Personal life[edit]

Heywood was the son of archaeologist Brenda Swinbank.

In 1997, Heywood married Suzanne Cook. Together they had three children, including twins.[4] Suzanne is a former civil servant who moved into the private sector: she has been managing director of the Exor Group since 2016 and chair of CNH Industrial since 2018.[23][24]


Heywood was appointed Companion of the Order of the Bath (CB) in the 2002 New Year Honours,[25] and a Commander of the Royal Victorian Order (CVO) in 2003.[26] He was promoted to Knight Commander of the Order of the Bath (KCB) in the 2012 New Year Honours, and was thereby granted the title Sir.[27][28] The Parliamentary Public Administration Committee cited the example of Heywood's knighthood as an automatic honour granted due to his position.[29] He was promoted to Knight Grand Cross of the Order of the Bath on 31 October 2018.[30][31]

On Heywood's retirement as Cabinet Secretary on 24 October 2018, the Prime Minister Theresa May nominated him for a life peerage in recognition of his distinguished service to public life.[21] He was created Baron Heywood of Whitehall, of Glossop in the County of Derbyshire on 26 October 2018,[32] shortly before his death.[33][34][35]


  1. ^ Senior Appointments, 10 Downing Street website, 23 January 2008, archived from the original on 16 January 2010, retrieved 19 January 2010
  2. ^ "Cabinet Office Structure Charts" (PDF). Cabinet Office HM Government. May 2010. Archived from the original (PDF) on 5 July 2010. Retrieved 5 September 2010.
  3. ^ a b "Former head of UK civil service, Sir Jeremy Heywood, dies at 56". Global Government Forum. 5 November 2018.
  4. ^ a b c "Heywood, Sir Jeremy (John), (born 31 Dec. 1961), Cabinet Secretary, since 2012, and Head of Civil Service, since 2014, Cabinet Office". Heywood, Sir Jeremy (John). Who's Who 2018. Oxford University Press. 1 December 2017. doi:10.1093/ww/9780199540884.013.U20034.
  5. ^ "Book Review – Recollections of a Female Archaeologist: A Life of Brenda Swinbank". HARN Weblog. 29 June 2018. Retrieved 27 July 2018.
  6. ^ Recollections of a Female Archaeologist.
  7. ^ Andrew Gregory (5 March 2012). "The most powerful unelected man in Britain". Daily Mirror. Retrieved 13 June 2017.
  8. ^ Bootham School Register. York, England: Bootham Old Scholars Association. 2011.
  9. ^ "Jeremy Heywood". Retrieved 2 June 2010.
  10. ^ a b c Beckett, Andy (27 January 2016). "The most potent, permanent and elusive figure in British politics". The Guardian. Retrieved 4 November 2018.
  11. ^ Bowlby, Chris (21 October 2011). "Profile: Jeremy Heywood – the next Cabinet Secretary". BBC News. Retrieved 4 November 2018.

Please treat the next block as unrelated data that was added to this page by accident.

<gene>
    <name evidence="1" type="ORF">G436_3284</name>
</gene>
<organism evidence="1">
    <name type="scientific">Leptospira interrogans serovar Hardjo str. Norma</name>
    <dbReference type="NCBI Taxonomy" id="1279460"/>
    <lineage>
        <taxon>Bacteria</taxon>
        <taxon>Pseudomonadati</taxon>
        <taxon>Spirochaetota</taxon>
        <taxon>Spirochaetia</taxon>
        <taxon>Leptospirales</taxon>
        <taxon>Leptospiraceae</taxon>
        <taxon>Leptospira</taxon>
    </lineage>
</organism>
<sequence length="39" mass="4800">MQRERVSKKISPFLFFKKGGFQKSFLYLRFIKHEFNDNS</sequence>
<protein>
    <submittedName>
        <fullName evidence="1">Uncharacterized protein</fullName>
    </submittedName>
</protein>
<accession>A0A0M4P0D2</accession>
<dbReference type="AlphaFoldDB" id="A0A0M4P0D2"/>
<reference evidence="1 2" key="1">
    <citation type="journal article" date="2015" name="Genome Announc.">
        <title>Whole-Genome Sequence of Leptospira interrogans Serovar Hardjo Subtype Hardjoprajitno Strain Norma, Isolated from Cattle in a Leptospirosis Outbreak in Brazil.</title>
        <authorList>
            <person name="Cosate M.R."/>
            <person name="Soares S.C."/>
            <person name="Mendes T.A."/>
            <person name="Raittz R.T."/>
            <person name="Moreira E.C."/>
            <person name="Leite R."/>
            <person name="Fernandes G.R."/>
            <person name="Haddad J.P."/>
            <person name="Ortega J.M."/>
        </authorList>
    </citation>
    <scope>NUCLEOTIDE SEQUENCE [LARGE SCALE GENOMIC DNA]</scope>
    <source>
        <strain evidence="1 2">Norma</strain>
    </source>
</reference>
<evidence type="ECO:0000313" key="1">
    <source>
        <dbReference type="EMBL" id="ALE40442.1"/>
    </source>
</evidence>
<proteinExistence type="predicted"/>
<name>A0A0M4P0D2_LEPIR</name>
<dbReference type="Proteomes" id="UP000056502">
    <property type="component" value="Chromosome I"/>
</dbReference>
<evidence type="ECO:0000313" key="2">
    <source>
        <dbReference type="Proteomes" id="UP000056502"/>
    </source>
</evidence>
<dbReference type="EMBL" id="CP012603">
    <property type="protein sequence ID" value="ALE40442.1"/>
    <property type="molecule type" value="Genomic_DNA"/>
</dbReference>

12. ^ Nick Robinson (12 June 2007). "A new and vital role". BBC News. Retrieved 19 January 2010.
  13. ^ "Brown chooses former Blair aide". BBC News. 12 June 2007. Retrieved 19 January 2010.
  14. ^ Mortimore, Roger; Blick, Andrew (2018). Butler's British Political Facts. Springer. p. 220. ISBN 9781137567093. Retrieved 4 November 2018.
  15. ^ Gentleman, Amelia (6 December 2012). "Sir Jeremy Heywood: the civil servant propping up the government". The Guardian. Retrieved 4 November 2018.
  16. ^ Rajeev Syal; Patrick Wintour (15 July 2014). "Anger over 'political' departure of civil service head Sir Bob Kerslake". The Guardian. Retrieved 8 June 2018.
  17. ^ "Sir Jeremy Heywood". GOV.UK. Retrieved 4 November 2018.
  18. ^ "Senior officials 'high earners' salaries as at 30 September 2015 – GOV.UK". 17 December 2015. Retrieved 28 February 2016.
  19. ^ Elgot, Jessica (24 October 2018). "Jeremy Heywood: a look back at the cabinet secretary's illustrious career". The Guardian. Retrieved 4 November 2018.
  20. ^ a b "Ex-civil service chief Sir Jeremy Heywood dies". BBC News. 4 November 2018.
  21. ^ a b Statement on Sir Jeremy Heywood,, 24 October 2018
  22. ^ "Former Cabinet Secretary Sir Jeremy Heywood dies from cancer at 56". ITV News. Retrieved 4 November 2018.
  23. ^ "Heywood, Suzanne Elizabeth, (Lady Heywood), (born 25 Feb. 1969), Managing Director, Exor Group, since 2016; Director, CNH Industrial, since 2016". Heywood, Suzanne Elizabeth, (Lady Heywood). Who's Who 2018. Oxford University Press. 1 December 2017. doi:10.1093/ww/9780199540884.013.U281905. Retrieved 5 November 2018.
  24. ^ "Profiles - Suzanne Heywood". Bloomberg. Retrieved 5 November 2018.
  25. ^ "No. 56430". The London Gazette (Supplement). 31 December 2001. p. 2.
  26. ^ "No. 57151". The London Gazette. 24 December 2003. p. 15870.
  27. ^ "No. 60009". The London Gazette (Supplement). 31 December 2011. p. 2.
  28. ^ "New Year Honours 2012: full list of recipients". The Telegraph. 31 December 2011. Retrieved 25 November 2015.
  29. ^ Public Administration Select Committee (17 July 2012). "3. Increasing public trust in the honours system". Second Report: The Honours System. Retrieved 25 November 2015.
  30. ^ "No. 62459". The London Gazette. 7 November 2018. p. 20169.
  31. ^ "Knight Grand Cross conferred on Sir Jeremy Heywood". GOV.UK.
  32. ^ "No. 62453". The London Gazette. 1 November 2018. p. 19809.
  33. ^ "PM Theresa May and Sir Mark Sedwill's statement on Jeremy Heywood". GOV.UK. Prime Minister's Office, 10 Downing Street. 4 November 2018. Retrieved 4 November 2018.
  34. ^ Garter Principal King of Arms (25 October 2018). "Summons for The Lord Heywood of Whitehall". Twitter. Retrieved 25 October 2018 – via Andrew Adonis, Baron Adonis.
  35. ^ "Deaths of Members". UK Parliament. 5 November 2018.

External links[edit]

Government offices
Preceded by
Sir John Holmes
Principal Private Secretary to the Prime Minister
Succeeded by
Ivan Rogers
Preceded by
Tom Scholar
Principal Private Secretary to the Prime Minister
Succeeded by
James Bowler
Preceded by
Stephen Carter
Downing Street Chief of Staff
Succeeded by
Edward Llewellyn
New title Downing Street Permanent Secretary
Office abolished
Preceded by
Sir Gus O'Donnell
Cabinet Secretary
Succeeded by
Sir Mark Sedwill
Preceded by
Sir Bob Kerslake
Head of the Home Civil Service
Succeeded by
Sir Mark Sedwill